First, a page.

Researchers, students, and academic leaders from the U.S. and Japan recently gathered to share experiences and brainstorm ideas for supporting and promoting women in academic research careers.The Advancing Women in Public Health & Medicine Symposium was held September 15, 2017, at the Joseph B. Martin Conference Center. It was sponsored by the Teikyo-Harvard Program, a long-running partnership that fosters academic exchanges and research collaboration in addition to an annual symposium.
“I believe that this symposium will help enhance our efforts to achieve gender equity,” said Yoshihito Okinaga, chairman and president of Teikyo University, in his opening remarks.
Addressing women’s unequal participation in the Japanese workforce has taken on greater urgency as the country’s birthrate remains low and its elderly population grows, said keynote speaker Hiroko Okinaga, Teikyo’s executive vice president and director of its Support Center for Women Physicians and Researchers. But Japanese culture has been slow to adapt. Male breadwinners working long hours remain the norm, and childcare can be difficult to access. Consequently, women’s employment goes down drastically during their prime childbearing years, Okinaga said.
To reverse this trend, Teikyo launched support services for women researchers in 2013. These included establishing onsite childcare, employing research assistants, holding networking and mentoring activities, and creating checklists to improve gender equity in the work environment. As a result, she said, the percentage of female researchers at Teikyo increased by 4.7% over the past four years.
In the U.S., women make up a substantial majority of students and postdoctoral researchers in public health, suggesting that most candidates for faculty positions in the field should also be female, said Meredith Rosenthal, professor of health economics and policy and senior associate dean for academic affairs at Harvard Chan School. This has not proved to be true, she said, although there have been some gains.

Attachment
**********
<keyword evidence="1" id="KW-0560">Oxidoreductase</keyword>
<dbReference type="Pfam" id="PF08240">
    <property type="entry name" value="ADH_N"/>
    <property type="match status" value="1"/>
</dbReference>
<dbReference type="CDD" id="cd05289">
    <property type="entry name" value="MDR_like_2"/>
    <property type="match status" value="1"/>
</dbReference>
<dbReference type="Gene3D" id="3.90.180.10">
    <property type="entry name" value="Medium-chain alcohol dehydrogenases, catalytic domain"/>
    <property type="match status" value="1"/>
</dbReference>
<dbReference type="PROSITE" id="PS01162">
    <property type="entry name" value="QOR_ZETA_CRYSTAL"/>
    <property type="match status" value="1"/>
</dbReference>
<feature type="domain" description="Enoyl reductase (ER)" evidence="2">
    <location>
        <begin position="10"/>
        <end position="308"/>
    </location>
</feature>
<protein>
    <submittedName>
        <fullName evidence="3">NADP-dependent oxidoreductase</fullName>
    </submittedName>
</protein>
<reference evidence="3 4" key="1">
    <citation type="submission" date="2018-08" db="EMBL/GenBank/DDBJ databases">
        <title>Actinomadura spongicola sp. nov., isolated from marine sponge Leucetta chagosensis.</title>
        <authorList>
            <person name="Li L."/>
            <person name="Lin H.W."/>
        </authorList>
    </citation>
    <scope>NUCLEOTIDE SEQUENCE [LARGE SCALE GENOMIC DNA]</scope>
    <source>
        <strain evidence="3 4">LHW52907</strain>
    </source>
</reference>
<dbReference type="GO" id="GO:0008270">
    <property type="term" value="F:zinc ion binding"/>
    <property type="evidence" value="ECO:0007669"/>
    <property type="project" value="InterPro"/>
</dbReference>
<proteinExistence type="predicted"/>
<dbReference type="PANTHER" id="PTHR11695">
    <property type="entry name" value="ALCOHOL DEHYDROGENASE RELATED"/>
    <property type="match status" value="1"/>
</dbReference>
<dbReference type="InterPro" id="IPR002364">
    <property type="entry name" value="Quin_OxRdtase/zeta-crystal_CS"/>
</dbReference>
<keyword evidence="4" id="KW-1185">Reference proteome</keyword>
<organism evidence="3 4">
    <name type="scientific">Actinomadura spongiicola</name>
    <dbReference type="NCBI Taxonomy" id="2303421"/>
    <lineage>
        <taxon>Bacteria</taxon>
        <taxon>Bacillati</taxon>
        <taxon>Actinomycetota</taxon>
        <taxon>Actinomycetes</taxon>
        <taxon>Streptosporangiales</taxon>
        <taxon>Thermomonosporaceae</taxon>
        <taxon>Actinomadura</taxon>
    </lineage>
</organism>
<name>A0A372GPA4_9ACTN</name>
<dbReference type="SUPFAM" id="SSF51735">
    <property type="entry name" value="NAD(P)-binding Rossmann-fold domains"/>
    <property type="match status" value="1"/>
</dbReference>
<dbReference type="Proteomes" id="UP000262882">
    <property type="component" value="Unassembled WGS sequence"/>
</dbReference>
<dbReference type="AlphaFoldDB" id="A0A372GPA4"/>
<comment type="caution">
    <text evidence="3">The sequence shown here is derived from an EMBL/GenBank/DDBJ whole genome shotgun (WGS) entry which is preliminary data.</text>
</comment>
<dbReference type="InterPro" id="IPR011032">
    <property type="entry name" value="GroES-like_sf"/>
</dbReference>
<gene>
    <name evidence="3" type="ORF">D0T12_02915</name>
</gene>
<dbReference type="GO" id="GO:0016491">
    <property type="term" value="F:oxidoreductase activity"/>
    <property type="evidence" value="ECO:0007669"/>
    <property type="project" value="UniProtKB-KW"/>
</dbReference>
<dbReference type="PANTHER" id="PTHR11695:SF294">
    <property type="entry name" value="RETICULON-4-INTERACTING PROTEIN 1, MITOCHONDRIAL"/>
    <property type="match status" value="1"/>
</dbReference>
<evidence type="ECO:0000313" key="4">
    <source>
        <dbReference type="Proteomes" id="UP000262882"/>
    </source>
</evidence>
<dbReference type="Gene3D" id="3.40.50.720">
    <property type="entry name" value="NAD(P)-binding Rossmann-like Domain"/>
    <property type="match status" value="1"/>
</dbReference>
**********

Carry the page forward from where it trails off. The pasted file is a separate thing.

At Harvard Chan School, women postdoctoral fellows are just as likely as men to get an assistant professor position—but they are less likely to apply. One reason for this, Rosenthal found, is concern over work-life balance. “We need to create a culture that permits people to be successful while having full and fulfilling lives,” she said.
“Today was an opportunity to share ideas about best practices to promote women’s advancement in public health and medicine,” said Ichiro Kawachi, John L. Loeb and Frances Lehman Loeb Professor of Social Epidemiology and chair of theDepartment of Social & Behavioral Sciences at Harvard Chan School. “Although the proportion of women ladder faculty is twice as high in the United States (20%) as in Japan (10%), we still have a long way to go before achieving equity.”
Photos: Sarah Sholes
Published courtesy of Harvard Chan School